The Australian situation: After the local mining boom
Australian mining boom has come to its end, and the sector is experiencing a continuous decline in new project activities. It’s now time to explore other sectors for opportunities.
Australian miners are expecting a 90 percent decline in spending on projects, moving forward, signaling the end of a rosy era for its resources industry, according to Bloomberg. The consistent decline in iron ore prices and oil has brought down Australia’s approved and financed mining and energy projects to an estimated A$15 billion in 2017, from a high of A$226 billion in April.
Bloomberg also reported that other iron ore projects worth A$10 billion in the pipe had been cancelled since October, according to the Department of Industry and Science. Only one mining project is being developed today that is worth A$5 billion or over—Gina Rinehart’s Roy Hill.
“The value of committed projects is about to start declining substantially,” Mark Cully, the department’s chief economist was quoted as saying by Bloomberg. “It is clear that this will not be offset by new investments coming through the pipeline.”
Two of the major factors that contributed to the industry’s dismal performance also include weak nickel prices and softened stainless steel demand from China. According to Barron’s, spot nickel price was down 14 per cent this year, hurting Australian nickel mining stocks the most. Mincor Resources was down 4 per cent this year; Western Areas and Panoramic Resources were also down this year. These companies have quickly become takeover targets, with Chinese investors reportedly being first in line to place their bids. Among these miners, Mincor was noted by the market intelligence site as a stand out, for the company’s market cap of AUD 115 million and AUD 53 million in the bank.
But the sector is bullish despite disappointing figures. Last year, leading analysts and reporters including Reuters’ Andy Home predicted that a deficit in supply and demand will lift the base metals segment during the second half of this year, although one can never tell if the deficit is indeed just hovering around. With the Indonesian ore ban still in place and China’s ferronickel imports slowly increasing, it seems that the deficit is in sight. Hopefully, this will provide Australia’s industry the shot in the arm it needs.
Elsewhere in the Russian Far East, a new nickel project owned by Amur Minerals Corporation (LSE:AMC) is also bullish on the deficit. The company’s mining exploration and production license was recently approved by the Russian government, allowing it to finally commence production on its Kun-Manie mine in the Amur Oblast. In a statement issued by the company, it was revealed that the license begins a new chapter for Amur because it waited for a decade for it to come to a reality. The license, which is valid until December 2034 and covers 36 square kilometers, will allow Amur’s subsidiary, ZAO Kun-Manie, to mine all drilled mineralization equivalent to 841,000 nickel tonnes at the Kun-Manie site. Amur owns 100 percent of the rights to the project.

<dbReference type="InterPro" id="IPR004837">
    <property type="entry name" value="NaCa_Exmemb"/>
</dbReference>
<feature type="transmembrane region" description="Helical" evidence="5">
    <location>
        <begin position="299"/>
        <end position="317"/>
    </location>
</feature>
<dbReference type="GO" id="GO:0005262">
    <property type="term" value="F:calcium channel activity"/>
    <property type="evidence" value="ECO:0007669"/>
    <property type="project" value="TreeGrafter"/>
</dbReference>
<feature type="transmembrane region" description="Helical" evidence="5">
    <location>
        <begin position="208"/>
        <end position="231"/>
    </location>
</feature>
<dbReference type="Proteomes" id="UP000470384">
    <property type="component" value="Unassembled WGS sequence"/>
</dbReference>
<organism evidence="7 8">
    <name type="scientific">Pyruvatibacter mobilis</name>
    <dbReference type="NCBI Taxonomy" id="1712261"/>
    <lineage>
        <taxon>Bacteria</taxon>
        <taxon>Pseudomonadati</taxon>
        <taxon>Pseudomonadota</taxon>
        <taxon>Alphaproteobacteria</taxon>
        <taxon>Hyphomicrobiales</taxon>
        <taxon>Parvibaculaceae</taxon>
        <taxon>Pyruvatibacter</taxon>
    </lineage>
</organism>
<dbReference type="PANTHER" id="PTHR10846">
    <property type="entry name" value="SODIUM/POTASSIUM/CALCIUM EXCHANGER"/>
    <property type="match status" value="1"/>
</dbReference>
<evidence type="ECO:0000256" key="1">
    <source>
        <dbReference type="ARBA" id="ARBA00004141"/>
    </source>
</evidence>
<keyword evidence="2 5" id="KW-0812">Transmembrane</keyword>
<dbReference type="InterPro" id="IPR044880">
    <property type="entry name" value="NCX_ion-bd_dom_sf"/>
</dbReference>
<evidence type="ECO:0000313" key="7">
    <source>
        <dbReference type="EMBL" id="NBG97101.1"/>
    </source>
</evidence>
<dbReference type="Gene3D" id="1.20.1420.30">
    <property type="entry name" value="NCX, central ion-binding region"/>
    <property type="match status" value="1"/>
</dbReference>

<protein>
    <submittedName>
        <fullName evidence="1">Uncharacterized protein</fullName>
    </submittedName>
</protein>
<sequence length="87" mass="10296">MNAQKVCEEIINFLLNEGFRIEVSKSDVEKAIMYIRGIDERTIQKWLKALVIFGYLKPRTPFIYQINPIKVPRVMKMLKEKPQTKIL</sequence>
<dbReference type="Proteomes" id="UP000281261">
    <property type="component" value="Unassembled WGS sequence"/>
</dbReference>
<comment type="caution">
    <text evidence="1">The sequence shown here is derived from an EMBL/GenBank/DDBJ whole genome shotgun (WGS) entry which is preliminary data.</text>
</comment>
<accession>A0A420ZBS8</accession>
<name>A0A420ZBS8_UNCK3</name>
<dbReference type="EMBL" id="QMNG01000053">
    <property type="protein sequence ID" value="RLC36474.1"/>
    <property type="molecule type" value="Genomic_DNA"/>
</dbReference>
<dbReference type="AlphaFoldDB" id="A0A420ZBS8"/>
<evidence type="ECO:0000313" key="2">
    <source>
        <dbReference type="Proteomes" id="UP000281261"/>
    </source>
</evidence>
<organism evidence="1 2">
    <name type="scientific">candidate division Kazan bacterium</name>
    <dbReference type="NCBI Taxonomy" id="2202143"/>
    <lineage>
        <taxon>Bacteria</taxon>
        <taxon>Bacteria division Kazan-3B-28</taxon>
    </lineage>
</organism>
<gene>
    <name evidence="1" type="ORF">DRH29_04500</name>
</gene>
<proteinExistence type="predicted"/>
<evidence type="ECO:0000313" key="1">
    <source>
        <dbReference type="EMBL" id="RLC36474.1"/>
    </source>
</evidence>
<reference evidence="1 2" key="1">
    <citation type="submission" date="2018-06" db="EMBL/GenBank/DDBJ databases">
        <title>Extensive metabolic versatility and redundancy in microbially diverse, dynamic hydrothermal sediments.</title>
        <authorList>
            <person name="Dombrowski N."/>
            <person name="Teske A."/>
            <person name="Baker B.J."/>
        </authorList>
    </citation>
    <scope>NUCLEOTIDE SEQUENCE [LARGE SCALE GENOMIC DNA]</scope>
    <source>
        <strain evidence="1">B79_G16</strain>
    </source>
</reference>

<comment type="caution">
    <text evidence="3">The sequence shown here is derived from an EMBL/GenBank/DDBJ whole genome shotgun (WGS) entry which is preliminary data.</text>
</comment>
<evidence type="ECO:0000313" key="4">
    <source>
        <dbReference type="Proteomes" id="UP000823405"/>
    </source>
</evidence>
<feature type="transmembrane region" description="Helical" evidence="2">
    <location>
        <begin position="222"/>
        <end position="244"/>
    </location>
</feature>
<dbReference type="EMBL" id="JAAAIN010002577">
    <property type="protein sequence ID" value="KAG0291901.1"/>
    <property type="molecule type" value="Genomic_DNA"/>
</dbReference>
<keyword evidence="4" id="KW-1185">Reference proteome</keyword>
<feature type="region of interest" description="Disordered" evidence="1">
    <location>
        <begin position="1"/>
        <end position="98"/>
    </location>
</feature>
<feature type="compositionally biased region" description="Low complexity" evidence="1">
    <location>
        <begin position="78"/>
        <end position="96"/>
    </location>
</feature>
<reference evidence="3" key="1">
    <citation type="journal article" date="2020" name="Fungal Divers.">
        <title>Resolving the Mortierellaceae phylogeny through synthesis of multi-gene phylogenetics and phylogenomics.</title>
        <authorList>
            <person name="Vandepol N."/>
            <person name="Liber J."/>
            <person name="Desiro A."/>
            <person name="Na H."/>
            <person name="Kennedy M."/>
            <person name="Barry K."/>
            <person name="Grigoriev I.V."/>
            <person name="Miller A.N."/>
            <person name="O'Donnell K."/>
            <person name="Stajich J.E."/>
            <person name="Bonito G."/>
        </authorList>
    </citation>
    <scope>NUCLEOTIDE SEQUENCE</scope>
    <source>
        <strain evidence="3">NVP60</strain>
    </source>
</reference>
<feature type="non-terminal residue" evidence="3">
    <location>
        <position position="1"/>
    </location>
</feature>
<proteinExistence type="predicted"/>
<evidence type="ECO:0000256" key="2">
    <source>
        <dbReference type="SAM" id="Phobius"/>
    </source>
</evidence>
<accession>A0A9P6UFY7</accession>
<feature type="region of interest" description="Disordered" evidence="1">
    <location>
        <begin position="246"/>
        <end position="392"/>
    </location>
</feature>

In a recent report by the Financial Times, it was revealed that at least three miners were attempting to raise money on the Australian Security Exchange to finance hemp growhouses. The three miners were International Goldfields, which plans to buy an 85 per cent stake in Uruguay cannabis products makers WinterGarden; Capital Mining and Erin Resources, which both would like to invest in medical marijuana companies in Canada, the United States and Australia. According to the Times, the move was inspired by Phytotech Medical’s listing on the exchange. The company is Australia’s “first listed marijuana stock,” the Times noted.
It may seem to be a desperate move in the eyes of most industry observers, but as the industry awaits a nickel price rebound to be back on its feet, Australia’s miners have to get creative and diversify. For an industry whose future hinges on nickel and stainless steel demand, taking chances on other profitable sectors is what’s best at the moment.
This article may include forward-looking statements. These forward-looking statements generally are identified by the words “believe,” “project,” “estimate,” “become,” “plan,” “will,” and similar expressions. These forward-looking statements involve known and unknown risks as well as uncertainties, including those discussed in the following cautionary statements and elsewhere in this article and on this site. Although the Company may believe that its expectations are based on reasonable assumptions, the actual results that the Company may achieve may differ materially from any forward-looking statements, which reflect the opinions of the management of the Company only as of the date hereof. Additionally, please make sure to read these important disclosures.
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